Wheeltug 'front-wheel Drive' for Airplanes Improves Aviation Ground OperationsParis, France - The revolutionary onboard electrical drive system for aircraft being developed by WheelTug plc has stimulated aerospace industry efforts to revamp ground operations. Recent developments are being unveiled at the Paris Air Show this week.
The WheelTug system brings front-wheel drive to aircraft, with twin electrical motors in the nosewheels giving aircraft greater maneuverability and efficiency during ground movements such as reversing from a gate and taxiing to a runway, as well as reducing fuel consumption and emissions.
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New to WheelTug's display space at the Paris Air Show ((Hall 4-5, Booth G10) is the latest WheelTug unit, designed for narrow-bodied aircraft such as the Boeing 737NG and Airbus A320. WheelTug is also showing a handson demonstration WheelTug cockpit control panel by which the pilot will be able to control the system and maneuver the aircraft on the ground. The WheelTug team has been working on developing WheelTug's system design over the past year, and moving towards certification and entry into service.
While independent ground maneuverability by aircraft has long been an industry dream, WheelTug's innovative engines-off taxi technology is becoming a widespread industry expectation in the near future, far sooner than government-devised industry roadmaps projected.
A new European Union agenda for the aeronautics industry, called Flightpath 2050 and set by the European Commission on Mobility and Transport, calls for aircraft to be emissions-free during taxi by 2050. WheelTug, which first demonstrated proof of concept hardware allowing taxiing without engines in 2005, expects to conduct on-aircraft tests within 6 months and to introduce the system into service in 2013.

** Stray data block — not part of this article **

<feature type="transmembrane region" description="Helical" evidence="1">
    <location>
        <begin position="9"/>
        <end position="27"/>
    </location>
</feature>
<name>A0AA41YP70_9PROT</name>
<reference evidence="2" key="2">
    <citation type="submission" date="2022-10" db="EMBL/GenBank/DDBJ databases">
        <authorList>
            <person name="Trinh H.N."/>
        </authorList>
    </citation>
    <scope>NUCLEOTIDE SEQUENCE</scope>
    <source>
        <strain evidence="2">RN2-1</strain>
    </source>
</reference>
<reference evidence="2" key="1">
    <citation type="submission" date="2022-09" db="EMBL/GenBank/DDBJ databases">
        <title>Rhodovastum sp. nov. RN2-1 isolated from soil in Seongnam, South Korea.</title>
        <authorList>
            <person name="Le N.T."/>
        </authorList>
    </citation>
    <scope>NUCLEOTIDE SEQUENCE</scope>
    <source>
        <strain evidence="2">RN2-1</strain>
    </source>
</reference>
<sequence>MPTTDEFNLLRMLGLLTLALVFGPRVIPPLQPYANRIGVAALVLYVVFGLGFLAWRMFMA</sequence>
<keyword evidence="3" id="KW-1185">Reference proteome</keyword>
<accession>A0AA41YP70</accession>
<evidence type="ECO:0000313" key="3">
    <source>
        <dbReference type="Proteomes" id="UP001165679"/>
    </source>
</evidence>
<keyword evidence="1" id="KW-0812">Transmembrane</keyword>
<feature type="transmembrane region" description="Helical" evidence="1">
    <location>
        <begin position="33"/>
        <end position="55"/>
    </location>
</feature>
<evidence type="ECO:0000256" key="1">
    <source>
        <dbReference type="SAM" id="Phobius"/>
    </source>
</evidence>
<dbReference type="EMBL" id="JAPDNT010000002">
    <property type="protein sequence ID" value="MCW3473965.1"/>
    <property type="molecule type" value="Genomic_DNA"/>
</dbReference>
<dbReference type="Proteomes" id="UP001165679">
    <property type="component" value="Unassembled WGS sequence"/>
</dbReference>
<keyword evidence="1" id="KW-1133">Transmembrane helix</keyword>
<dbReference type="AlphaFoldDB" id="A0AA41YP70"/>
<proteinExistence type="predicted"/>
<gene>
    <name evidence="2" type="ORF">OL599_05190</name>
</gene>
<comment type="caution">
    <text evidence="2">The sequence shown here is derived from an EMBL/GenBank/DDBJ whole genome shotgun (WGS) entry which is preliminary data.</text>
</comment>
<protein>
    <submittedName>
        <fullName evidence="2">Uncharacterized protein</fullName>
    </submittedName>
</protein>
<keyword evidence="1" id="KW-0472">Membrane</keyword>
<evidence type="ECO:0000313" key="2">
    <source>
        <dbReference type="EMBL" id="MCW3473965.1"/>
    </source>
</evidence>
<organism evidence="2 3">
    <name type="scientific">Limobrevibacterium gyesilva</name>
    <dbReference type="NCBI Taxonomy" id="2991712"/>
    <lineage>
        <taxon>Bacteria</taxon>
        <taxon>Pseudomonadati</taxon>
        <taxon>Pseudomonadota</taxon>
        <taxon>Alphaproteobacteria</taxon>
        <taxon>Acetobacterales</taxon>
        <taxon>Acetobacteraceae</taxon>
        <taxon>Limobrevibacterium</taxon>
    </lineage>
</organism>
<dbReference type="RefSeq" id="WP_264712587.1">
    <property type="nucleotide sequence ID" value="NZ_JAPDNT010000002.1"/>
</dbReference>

"WheelTug will deliver in 2013 what the E.U. has set as a target for 2050," said Isaiah Cox, the company's CEO. "We are pleased to have successfully guided the industry here, first by demonstrating that the tech- nology is viable and then by showing that the system's overall operating cost savings well exceed $500,000 per year on a typical narrowbody aircraft."
Now that WheelTug has proven both the concept and its potential value to the industry, several competitors have emerged. Taxibot is a pilot-driven tug system primarily for use on larger aircraft. The German Aerospace Center (Deutsches Zentrum fur Luft- und Raumfahrt; DLR) have shown an in-wheel design for use on the A320. And just this week, Safran and Honeywell announced a joint venture to offer an engines-off taxi solution in 2016.
The patented and proprietary WheelTug(r) electric drive system uses high-performance electric motors, installed in the nose landing gear wheels of an aircraft, to provide full mobility while on the ground without the use of the aircraft's jet engines or tugs for both pushback and taxi operations. WheelTug enables aircraft to be electrically driven from the terminal gate to the takeoff runway, and upon landing from runway exit to the gate. The resulting improvements in efficiency, flexibility, fuel savings, and reduced noise and engine foreign object damage (FOD) yield projected savings of more than $500,000 per aircraft per year, plus substantial reductions in CO2 and other greenhouse gas emissions.
The WheelTug system is being developed initially for the Boeing 737NG, one of the world's most widely-flown aircraft; systems for other commercial and military aircraft will follow. WheelTug is developing the system with a team of partner companies capable of providing airlines with fully-operational systems years ahead of any competitor.
Source : WheelTug